In my shopping habits, I end up with lots of odd periodicals. This one from The Egoist Press’s magazine The Tyro (1922) has a curious set of editorial quirks – An essay on Russian Artists by Dismorr and an illustration by a young Cedric Morris. It sadly is a home for more of Wyndham Lewis’s ravings on art. The show was likely the 1921 Exhibition of Russian Arts and Crafts at the Whitechapel Galleries. It featured work by artists fleeing the revolution and living in London and Paris. Cagall, Goncharova, Larionov, Vasil’eva, Jacques Lipchitz and Arkhipenko and Pilichowski.
Some Russian Artists by Jessica Dismorr
THE show of exiled Russians at Whitechapel was noteworthy not for the artistic achievements, but as an expression of national character in art..
No other country of Europe has such marked æsthetic predilections. A bias towards clearness of presentment, emphatic shapes and strong colour is hers by inheritance. Naiveté, a farce in Paris and London, is true here. Toys and eikons give with homely terseness the character of the race.
The work of Goncharova is a good example of the toy-making gift. Inventiveness sprung directly from tradition reached in her setting to the “Coq d’or” its finest flower. At Whitechapel she exhibits cubist devices grafted on to immemorial patternings of peasant costume. Her juxtaposed chromes and majentas, so “moderniste” and daring, are commonplaces of the primitive steppe village.
Sarionoff plays a more involved game, dovetailing bright splinters of colour into the forms of men and objects. By his method much animation is suggested in the artificial stage atmosphere for which he works. Vassilieva paints dexterously a world in which all surfaces are fresh paint, all people dolls, all manners the story-book code.
Chagal, wandering Jew, mentally native to Russia is the curious vessel of the national spirit. His subject matter is legend and fairy- tale, his personal adventures or the bald drama of peasant life. Not an illustrator, he is a summoner of forms, all of which have story as well as shape. Men, small and large, numerous important animals, fantastic suns and moons, carts and churches jostle one another throughout these amazing designs. Here, though natural congruities are outraged, there is a plastic orderliness preserved as by a miracle.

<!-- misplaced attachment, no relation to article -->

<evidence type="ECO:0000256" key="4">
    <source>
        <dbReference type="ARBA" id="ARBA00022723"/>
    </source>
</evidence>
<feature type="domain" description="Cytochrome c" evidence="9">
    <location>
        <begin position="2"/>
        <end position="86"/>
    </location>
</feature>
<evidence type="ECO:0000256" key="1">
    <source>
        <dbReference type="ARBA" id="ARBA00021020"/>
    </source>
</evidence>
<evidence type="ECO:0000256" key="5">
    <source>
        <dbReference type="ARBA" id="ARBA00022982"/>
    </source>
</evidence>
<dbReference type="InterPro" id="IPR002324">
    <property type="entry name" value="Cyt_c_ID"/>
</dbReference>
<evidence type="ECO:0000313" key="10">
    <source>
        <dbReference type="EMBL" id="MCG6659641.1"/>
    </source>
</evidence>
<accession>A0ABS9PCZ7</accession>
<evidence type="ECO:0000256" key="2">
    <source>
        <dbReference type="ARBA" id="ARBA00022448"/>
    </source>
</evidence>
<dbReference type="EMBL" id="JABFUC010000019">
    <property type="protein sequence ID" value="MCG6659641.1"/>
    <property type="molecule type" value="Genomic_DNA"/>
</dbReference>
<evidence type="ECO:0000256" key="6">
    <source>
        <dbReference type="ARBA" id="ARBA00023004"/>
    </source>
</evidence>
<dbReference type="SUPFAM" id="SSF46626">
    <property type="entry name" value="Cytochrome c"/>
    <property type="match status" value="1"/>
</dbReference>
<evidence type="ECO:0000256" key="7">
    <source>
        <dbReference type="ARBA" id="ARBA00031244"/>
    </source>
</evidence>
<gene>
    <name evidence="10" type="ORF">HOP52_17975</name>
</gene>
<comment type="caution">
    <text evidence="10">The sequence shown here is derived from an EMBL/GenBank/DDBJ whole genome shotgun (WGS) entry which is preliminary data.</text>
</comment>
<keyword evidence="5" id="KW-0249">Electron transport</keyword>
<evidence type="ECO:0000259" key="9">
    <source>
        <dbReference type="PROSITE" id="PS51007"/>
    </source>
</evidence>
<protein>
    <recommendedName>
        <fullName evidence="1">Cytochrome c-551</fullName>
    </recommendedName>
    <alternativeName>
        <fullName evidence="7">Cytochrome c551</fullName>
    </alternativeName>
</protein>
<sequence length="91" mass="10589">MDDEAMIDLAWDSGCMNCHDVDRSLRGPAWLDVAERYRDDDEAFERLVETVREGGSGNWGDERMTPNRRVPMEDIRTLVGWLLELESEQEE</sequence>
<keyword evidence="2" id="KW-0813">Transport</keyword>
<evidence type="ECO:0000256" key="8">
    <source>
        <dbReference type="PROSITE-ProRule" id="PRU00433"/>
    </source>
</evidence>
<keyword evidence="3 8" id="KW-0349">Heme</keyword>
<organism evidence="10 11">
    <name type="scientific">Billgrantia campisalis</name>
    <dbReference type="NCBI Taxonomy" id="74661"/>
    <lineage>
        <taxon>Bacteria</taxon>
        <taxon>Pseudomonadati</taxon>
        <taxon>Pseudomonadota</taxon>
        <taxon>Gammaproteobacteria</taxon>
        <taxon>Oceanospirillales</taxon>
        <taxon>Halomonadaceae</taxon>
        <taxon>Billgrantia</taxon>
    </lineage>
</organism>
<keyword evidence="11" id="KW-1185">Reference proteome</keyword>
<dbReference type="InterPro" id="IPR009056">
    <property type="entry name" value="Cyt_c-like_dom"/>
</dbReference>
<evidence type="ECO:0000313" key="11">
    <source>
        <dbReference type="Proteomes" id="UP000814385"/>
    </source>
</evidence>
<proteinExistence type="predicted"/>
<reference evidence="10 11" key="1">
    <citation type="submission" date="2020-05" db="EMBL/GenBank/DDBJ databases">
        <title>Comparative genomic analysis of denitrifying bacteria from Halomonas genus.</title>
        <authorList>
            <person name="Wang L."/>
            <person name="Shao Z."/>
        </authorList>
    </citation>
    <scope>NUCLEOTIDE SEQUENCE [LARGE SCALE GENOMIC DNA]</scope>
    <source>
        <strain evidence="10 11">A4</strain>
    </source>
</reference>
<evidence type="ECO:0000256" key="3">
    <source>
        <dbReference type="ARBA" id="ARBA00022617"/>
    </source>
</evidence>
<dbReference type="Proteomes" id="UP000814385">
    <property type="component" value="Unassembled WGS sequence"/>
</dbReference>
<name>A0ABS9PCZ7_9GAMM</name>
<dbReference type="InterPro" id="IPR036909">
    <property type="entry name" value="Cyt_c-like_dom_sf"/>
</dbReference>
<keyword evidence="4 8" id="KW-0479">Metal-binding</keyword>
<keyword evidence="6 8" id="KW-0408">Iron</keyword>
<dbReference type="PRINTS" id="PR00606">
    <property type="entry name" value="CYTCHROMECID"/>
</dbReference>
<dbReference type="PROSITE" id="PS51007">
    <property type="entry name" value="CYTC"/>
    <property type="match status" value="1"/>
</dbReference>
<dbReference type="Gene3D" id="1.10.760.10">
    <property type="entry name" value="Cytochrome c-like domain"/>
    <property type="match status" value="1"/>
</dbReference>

Two sculptors of talent seek emancipation of a different kind.
Archipenko has been known in Paris exhibitions for block-like stone pieces, so sparingly treated by the chisel as to leave all their natural weight and inertia. A change of intention is seen in his newest works which possess on the contrary great formal variety. Freeing his subject from all but certain selected aspects he traces in air the whorls and spirals of a sculptural shorthand.
With Lipschitz we find a fiercer disdain of realism. The sources of human form disappear as his scheme develops, and a new thing is produced relying upon itself for significance. He works to discover an ideal organisation, one plane pre-supposing another till the sum of parts is reached. Such an endeavour is a searching test of natural gift, for in those polar regions of conquest it has no allies. When Lipschitz fails it is due to an enterprise supported by a talent not equally mature.